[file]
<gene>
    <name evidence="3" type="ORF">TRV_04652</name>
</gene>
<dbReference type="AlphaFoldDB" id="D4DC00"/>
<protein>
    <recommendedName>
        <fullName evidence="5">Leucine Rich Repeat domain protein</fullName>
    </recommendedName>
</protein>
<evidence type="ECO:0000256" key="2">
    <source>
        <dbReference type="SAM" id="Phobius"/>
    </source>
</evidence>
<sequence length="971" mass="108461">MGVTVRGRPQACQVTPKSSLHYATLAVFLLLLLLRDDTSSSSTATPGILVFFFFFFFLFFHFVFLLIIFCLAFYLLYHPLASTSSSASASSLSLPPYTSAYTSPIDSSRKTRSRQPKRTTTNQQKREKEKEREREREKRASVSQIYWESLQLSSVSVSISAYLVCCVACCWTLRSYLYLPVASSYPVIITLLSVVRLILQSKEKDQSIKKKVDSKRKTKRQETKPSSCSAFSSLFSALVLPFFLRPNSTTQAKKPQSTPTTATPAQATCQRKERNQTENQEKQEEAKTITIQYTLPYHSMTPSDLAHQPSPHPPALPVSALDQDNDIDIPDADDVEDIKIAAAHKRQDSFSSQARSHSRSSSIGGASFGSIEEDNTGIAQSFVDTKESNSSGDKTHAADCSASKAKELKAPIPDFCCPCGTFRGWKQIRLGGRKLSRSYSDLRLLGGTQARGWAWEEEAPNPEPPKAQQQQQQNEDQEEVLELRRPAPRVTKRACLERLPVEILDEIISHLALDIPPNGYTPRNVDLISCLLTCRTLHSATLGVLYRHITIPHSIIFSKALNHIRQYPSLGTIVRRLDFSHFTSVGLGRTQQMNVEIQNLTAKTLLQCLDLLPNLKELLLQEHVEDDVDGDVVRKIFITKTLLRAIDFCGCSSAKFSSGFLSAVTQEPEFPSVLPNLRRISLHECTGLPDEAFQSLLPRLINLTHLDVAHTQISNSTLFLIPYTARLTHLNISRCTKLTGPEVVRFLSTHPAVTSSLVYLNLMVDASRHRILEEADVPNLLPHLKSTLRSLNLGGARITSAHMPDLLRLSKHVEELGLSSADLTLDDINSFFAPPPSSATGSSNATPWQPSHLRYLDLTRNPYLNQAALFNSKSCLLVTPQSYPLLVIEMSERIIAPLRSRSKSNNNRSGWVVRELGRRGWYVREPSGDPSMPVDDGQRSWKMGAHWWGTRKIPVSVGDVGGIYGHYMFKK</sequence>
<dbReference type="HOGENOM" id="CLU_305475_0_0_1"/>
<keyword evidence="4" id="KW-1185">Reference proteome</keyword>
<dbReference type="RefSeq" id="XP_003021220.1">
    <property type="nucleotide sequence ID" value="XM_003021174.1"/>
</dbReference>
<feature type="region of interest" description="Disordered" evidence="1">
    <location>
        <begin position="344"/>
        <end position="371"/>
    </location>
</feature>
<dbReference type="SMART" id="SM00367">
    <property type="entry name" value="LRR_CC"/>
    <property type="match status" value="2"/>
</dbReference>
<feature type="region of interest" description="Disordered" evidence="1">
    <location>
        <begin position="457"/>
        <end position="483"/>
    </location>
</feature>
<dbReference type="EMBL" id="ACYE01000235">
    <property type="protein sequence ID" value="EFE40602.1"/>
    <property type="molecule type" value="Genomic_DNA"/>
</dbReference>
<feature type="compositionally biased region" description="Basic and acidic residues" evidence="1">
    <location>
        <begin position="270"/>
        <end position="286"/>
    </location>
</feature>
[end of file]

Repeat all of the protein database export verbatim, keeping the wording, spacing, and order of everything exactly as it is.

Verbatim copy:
<gene>
    <name evidence="3" type="ORF">TRV_04652</name>
</gene>
<dbReference type="AlphaFoldDB" id="D4DC00"/>
<protein>
    <recommendedName>
        <fullName evidence="5">Leucine Rich Repeat domain protein</fullName>
    </recommendedName>
</protein>
<evidence type="ECO:0000256" key="2">
    <source>
        <dbReference type="SAM" id="Phobius"/>
    </source>
</evidence>
<sequence length="971" mass="108461">MGVTVRGRPQACQVTPKSSLHYATLAVFLLLLLLRDDTSSSSTATPGILVFFFFFFFLFFHFVFLLIIFCLAFYLLYHPLASTSSSASASSLSLPPYTSAYTSPIDSSRKTRSRQPKRTTTNQQKREKEKEREREREKRASVSQIYWESLQLSSVSVSISAYLVCCVACCWTLRSYLYLPVASSYPVIITLLSVVRLILQSKEKDQSIKKKVDSKRKTKRQETKPSSCSAFSSLFSALVLPFFLRPNSTTQAKKPQSTPTTATPAQATCQRKERNQTENQEKQEEAKTITIQYTLPYHSMTPSDLAHQPSPHPPALPVSALDQDNDIDIPDADDVEDIKIAAAHKRQDSFSSQARSHSRSSSIGGASFGSIEEDNTGIAQSFVDTKESNSSGDKTHAADCSASKAKELKAPIPDFCCPCGTFRGWKQIRLGGRKLSRSYSDLRLLGGTQARGWAWEEEAPNPEPPKAQQQQQQNEDQEEVLELRRPAPRVTKRACLERLPVEILDEIISHLALDIPPNGYTPRNVDLISCLLTCRTLHSATLGVLYRHITIPHSIIFSKALNHIRQYPSLGTIVRRLDFSHFTSVGLGRTQQMNVEIQNLTAKTLLQCLDLLPNLKELLLQEHVEDDVDGDVVRKIFITKTLLRAIDFCGCSSAKFSSGFLSAVTQEPEFPSVLPNLRRISLHECTGLPDEAFQSLLPRLINLTHLDVAHTQISNSTLFLIPYTARLTHLNISRCTKLTGPEVVRFLSTHPAVTSSLVYLNLMVDASRHRILEEADVPNLLPHLKSTLRSLNLGGARITSAHMPDLLRLSKHVEELGLSSADLTLDDINSFFAPPPSSATGSSNATPWQPSHLRYLDLTRNPYLNQAALFNSKSCLLVTPQSYPLLVIEMSERIIAPLRSRSKSNNNRSGWVVRELGRRGWYVREPSGDPSMPVDDGQRSWKMGAHWWGTRKIPVSVGDVGGIYGHYMFKK</sequence>
<dbReference type="HOGENOM" id="CLU_305475_0_0_1"/>
<keyword evidence="4" id="KW-1185">Reference proteome</keyword>
<dbReference type="RefSeq" id="XP_003021220.1">
    <property type="nucleotide sequence ID" value="XM_003021174.1"/>
</dbReference>
<feature type="region of interest" description="Disordered" evidence="1">
    <location>
        <begin position="344"/>
        <end position="371"/>
    </location>
</feature>
<dbReference type="SMART" id="SM00367">
    <property type="entry name" value="LRR_CC"/>
    <property type="match status" value="2"/>
</dbReference>
<feature type="region of interest" description="Disordered" evidence="1">
    <location>
        <begin position="457"/>
        <end position="483"/>
    </location>
</feature>
<dbReference type="EMBL" id="ACYE01000235">
    <property type="protein sequence ID" value="EFE40602.1"/>
    <property type="molecule type" value="Genomic_DNA"/>
</dbReference>
<feature type="compositionally biased region" description="Basic and acidic residues" evidence="1">
    <location>
        <begin position="270"/>
        <end position="286"/>
    </location>
</feature>